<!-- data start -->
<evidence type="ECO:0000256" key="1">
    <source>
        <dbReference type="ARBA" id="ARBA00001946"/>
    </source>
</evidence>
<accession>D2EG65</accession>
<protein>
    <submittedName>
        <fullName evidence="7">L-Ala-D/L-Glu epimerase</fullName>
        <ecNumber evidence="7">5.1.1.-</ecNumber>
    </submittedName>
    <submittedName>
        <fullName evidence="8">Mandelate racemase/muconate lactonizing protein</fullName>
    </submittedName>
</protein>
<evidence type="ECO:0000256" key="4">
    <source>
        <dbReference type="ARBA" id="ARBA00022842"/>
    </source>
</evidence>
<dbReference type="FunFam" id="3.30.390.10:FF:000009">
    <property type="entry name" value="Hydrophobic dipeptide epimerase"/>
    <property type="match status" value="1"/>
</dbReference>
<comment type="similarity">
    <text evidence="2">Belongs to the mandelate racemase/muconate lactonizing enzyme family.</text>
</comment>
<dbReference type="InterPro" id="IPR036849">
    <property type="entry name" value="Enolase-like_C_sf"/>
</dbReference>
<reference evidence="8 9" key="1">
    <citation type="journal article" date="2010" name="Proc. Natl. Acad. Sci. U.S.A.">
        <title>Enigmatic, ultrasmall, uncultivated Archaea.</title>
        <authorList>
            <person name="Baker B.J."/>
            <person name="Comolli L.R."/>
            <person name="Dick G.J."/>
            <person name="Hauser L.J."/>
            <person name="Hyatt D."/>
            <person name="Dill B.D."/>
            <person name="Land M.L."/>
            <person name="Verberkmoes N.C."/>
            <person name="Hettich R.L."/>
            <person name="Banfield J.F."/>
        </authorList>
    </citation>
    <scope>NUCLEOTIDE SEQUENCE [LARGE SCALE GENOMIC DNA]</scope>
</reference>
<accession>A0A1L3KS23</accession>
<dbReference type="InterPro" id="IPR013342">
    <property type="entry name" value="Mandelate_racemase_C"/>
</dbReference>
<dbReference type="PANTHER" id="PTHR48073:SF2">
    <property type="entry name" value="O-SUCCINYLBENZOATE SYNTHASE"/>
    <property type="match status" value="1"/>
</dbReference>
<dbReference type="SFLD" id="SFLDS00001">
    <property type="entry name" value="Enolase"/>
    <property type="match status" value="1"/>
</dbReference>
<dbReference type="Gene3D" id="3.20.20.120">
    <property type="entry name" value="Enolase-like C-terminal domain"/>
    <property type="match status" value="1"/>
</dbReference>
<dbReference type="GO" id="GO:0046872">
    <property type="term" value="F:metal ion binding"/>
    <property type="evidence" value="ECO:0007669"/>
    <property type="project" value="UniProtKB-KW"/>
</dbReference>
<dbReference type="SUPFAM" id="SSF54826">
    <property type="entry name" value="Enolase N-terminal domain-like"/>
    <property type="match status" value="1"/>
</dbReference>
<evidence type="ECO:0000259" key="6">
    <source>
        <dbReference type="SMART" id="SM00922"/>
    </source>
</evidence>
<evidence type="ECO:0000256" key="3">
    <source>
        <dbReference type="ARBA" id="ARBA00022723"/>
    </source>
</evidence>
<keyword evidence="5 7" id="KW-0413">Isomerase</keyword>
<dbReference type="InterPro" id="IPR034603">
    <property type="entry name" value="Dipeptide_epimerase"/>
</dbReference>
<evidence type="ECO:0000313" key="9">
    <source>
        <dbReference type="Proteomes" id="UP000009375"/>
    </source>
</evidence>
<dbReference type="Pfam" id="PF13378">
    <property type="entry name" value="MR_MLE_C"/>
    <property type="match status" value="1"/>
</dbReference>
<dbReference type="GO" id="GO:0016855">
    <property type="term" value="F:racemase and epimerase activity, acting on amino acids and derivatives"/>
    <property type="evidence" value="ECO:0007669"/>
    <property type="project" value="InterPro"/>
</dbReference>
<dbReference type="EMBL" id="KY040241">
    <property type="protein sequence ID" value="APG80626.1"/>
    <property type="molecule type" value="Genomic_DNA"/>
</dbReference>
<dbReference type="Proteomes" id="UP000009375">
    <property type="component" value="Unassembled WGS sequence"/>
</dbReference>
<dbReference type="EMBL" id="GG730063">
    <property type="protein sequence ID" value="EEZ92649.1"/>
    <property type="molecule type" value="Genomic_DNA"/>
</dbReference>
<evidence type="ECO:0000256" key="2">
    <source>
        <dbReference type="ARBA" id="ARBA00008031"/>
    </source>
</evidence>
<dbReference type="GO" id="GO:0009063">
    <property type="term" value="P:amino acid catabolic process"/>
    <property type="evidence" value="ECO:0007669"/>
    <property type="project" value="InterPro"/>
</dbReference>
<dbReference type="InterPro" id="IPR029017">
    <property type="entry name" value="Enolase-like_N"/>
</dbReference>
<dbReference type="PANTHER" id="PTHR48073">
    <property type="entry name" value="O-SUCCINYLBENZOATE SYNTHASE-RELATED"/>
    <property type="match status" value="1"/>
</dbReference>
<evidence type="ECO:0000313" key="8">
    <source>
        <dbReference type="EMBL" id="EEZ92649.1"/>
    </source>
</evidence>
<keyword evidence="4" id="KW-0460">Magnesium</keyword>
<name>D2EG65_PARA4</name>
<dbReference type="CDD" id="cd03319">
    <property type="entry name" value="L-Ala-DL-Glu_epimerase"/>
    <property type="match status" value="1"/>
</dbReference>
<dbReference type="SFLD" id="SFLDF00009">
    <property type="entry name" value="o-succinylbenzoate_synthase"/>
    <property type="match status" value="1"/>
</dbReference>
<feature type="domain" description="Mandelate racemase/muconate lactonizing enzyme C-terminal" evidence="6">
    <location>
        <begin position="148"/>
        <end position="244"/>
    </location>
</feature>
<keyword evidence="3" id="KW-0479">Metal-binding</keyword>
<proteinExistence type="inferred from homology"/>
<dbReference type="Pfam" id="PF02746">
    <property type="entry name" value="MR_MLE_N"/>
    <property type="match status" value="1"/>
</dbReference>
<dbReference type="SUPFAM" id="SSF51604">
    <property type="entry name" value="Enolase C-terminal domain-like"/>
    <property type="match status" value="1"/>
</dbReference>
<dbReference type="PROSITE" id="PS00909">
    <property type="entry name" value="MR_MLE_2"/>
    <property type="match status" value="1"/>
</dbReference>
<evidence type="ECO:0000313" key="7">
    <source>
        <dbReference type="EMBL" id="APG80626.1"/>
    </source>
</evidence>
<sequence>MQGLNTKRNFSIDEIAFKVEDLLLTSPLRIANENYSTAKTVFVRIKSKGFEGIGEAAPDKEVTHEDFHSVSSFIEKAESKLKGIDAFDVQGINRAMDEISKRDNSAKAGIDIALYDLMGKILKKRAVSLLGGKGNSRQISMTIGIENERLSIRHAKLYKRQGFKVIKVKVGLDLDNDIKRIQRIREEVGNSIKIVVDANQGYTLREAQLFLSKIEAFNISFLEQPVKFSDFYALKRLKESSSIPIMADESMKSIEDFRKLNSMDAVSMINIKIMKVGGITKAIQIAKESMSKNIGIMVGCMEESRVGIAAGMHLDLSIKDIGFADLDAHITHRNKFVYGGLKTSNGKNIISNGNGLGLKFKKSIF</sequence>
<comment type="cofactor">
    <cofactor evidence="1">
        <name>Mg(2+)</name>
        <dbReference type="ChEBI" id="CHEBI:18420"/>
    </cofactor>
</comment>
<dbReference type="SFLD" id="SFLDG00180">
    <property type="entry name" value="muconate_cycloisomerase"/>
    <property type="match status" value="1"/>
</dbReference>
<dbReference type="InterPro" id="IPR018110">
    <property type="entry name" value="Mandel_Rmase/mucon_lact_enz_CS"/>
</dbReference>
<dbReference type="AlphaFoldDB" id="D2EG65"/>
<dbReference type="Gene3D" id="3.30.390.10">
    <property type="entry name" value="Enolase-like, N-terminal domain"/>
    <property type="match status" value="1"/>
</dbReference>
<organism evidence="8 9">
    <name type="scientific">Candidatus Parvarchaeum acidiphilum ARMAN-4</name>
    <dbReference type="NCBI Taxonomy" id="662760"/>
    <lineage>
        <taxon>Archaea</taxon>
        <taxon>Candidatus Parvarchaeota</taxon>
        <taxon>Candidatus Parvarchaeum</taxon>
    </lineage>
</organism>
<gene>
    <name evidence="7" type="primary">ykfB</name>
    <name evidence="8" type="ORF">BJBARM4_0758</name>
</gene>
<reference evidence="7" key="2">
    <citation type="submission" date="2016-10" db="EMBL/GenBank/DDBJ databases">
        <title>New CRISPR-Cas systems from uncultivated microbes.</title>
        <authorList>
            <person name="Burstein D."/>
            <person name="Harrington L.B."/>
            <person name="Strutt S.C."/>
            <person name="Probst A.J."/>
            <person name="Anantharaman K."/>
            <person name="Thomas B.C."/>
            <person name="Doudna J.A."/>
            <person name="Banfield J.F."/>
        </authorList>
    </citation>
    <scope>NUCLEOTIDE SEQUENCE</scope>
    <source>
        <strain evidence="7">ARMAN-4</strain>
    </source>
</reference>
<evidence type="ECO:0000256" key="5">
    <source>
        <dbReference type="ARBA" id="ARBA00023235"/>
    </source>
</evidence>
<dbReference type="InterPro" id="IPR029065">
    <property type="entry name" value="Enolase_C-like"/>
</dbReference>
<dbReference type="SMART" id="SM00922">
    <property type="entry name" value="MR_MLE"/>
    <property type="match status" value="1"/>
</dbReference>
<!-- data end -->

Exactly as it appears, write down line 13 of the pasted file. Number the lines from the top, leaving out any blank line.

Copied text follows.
        <fullName evidence="8">Mandelate racemase/muconate lactonizing protein</fullName>